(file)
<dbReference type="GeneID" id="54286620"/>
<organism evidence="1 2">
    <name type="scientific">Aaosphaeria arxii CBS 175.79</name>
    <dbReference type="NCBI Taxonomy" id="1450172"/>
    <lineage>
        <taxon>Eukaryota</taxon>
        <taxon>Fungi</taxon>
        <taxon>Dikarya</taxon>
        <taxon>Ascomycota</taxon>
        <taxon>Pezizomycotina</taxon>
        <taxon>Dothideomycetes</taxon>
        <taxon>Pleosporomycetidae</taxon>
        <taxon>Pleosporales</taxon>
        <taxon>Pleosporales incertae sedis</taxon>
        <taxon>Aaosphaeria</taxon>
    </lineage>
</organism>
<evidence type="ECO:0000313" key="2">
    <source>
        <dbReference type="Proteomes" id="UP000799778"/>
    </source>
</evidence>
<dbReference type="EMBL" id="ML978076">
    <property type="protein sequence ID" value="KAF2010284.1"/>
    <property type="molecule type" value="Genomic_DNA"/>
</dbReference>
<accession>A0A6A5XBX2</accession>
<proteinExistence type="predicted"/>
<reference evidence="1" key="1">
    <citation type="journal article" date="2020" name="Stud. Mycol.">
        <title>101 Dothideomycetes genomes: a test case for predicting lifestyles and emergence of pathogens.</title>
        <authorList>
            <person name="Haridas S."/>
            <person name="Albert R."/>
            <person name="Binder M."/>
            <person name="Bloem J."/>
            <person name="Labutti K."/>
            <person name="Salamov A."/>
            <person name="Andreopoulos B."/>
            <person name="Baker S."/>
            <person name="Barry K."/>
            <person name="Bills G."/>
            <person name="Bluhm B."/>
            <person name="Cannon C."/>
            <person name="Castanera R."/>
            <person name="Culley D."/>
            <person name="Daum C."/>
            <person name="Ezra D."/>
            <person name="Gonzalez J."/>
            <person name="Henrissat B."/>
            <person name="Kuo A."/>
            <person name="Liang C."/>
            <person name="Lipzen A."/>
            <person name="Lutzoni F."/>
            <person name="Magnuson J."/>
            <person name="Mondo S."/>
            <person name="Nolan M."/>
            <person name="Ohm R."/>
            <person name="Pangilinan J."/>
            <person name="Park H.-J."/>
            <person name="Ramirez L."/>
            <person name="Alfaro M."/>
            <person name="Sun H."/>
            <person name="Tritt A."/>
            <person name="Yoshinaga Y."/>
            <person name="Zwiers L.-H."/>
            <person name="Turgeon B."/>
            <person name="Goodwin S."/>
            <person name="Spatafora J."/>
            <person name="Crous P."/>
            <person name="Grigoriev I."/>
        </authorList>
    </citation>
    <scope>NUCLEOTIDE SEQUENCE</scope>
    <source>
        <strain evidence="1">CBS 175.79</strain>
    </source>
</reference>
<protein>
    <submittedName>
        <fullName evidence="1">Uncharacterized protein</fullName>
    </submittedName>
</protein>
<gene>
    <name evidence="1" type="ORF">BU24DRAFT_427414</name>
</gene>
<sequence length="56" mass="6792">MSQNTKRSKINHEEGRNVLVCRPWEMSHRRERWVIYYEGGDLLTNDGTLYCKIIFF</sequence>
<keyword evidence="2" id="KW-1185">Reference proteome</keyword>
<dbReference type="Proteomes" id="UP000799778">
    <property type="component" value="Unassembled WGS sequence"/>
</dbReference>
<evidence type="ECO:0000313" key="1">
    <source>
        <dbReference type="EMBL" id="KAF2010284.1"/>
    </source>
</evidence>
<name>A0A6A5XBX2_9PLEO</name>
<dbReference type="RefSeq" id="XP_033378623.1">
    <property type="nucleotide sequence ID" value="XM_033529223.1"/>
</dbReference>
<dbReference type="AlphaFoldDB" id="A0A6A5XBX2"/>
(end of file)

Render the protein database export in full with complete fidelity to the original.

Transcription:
<dbReference type="GeneID" id="54286620"/>
<organism evidence="1 2">
    <name type="scientific">Aaosphaeria arxii CBS 175.79</name>
    <dbReference type="NCBI Taxonomy" id="1450172"/>
    <lineage>
        <taxon>Eukaryota</taxon>
        <taxon>Fungi</taxon>
        <taxon>Dikarya</taxon>
        <taxon>Ascomycota</taxon>
        <taxon>Pezizomycotina</taxon>
        <taxon>Dothideomycetes</taxon>
        <taxon>Pleosporomycetidae</taxon>
        <taxon>Pleosporales</taxon>
        <taxon>Pleosporales incertae sedis</taxon>
        <taxon>Aaosphaeria</taxon>
    </lineage>
</organism>
<evidence type="ECO:0000313" key="2">
    <source>
        <dbReference type="Proteomes" id="UP000799778"/>
    </source>
</evidence>
<dbReference type="EMBL" id="ML978076">
    <property type="protein sequence ID" value="KAF2010284.1"/>
    <property type="molecule type" value="Genomic_DNA"/>
</dbReference>
<accession>A0A6A5XBX2</accession>
<proteinExistence type="predicted"/>
<reference evidence="1" key="1">
    <citation type="journal article" date="2020" name="Stud. Mycol.">
        <title>101 Dothideomycetes genomes: a test case for predicting lifestyles and emergence of pathogens.</title>
        <authorList>
            <person name="Haridas S."/>
            <person name="Albert R."/>
            <person name="Binder M."/>
            <person name="Bloem J."/>
            <person name="Labutti K."/>
            <person name="Salamov A."/>
            <person name="Andreopoulos B."/>
            <person name="Baker S."/>
            <person name="Barry K."/>
            <person name="Bills G."/>
            <person name="Bluhm B."/>
            <person name="Cannon C."/>
            <person name="Castanera R."/>
            <person name="Culley D."/>
            <person name="Daum C."/>
            <person name="Ezra D."/>
            <person name="Gonzalez J."/>
            <person name="Henrissat B."/>
            <person name="Kuo A."/>
            <person name="Liang C."/>
            <person name="Lipzen A."/>
            <person name="Lutzoni F."/>
            <person name="Magnuson J."/>
            <person name="Mondo S."/>
            <person name="Nolan M."/>
            <person name="Ohm R."/>
            <person name="Pangilinan J."/>
            <person name="Park H.-J."/>
            <person name="Ramirez L."/>
            <person name="Alfaro M."/>
            <person name="Sun H."/>
            <person name="Tritt A."/>
            <person name="Yoshinaga Y."/>
            <person name="Zwiers L.-H."/>
            <person name="Turgeon B."/>
            <person name="Goodwin S."/>
            <person name="Spatafora J."/>
            <person name="Crous P."/>
            <person name="Grigoriev I."/>
        </authorList>
    </citation>
    <scope>NUCLEOTIDE SEQUENCE</scope>
    <source>
        <strain evidence="1">CBS 175.79</strain>
    </source>
</reference>
<protein>
    <submittedName>
        <fullName evidence="1">Uncharacterized protein</fullName>
    </submittedName>
</protein>
<gene>
    <name evidence="1" type="ORF">BU24DRAFT_427414</name>
</gene>
<sequence length="56" mass="6792">MSQNTKRSKINHEEGRNVLVCRPWEMSHRRERWVIYYEGGDLLTNDGTLYCKIIFF</sequence>
<keyword evidence="2" id="KW-1185">Reference proteome</keyword>
<dbReference type="Proteomes" id="UP000799778">
    <property type="component" value="Unassembled WGS sequence"/>
</dbReference>
<evidence type="ECO:0000313" key="1">
    <source>
        <dbReference type="EMBL" id="KAF2010284.1"/>
    </source>
</evidence>
<name>A0A6A5XBX2_9PLEO</name>
<dbReference type="RefSeq" id="XP_033378623.1">
    <property type="nucleotide sequence ID" value="XM_033529223.1"/>
</dbReference>
<dbReference type="AlphaFoldDB" id="A0A6A5XBX2"/>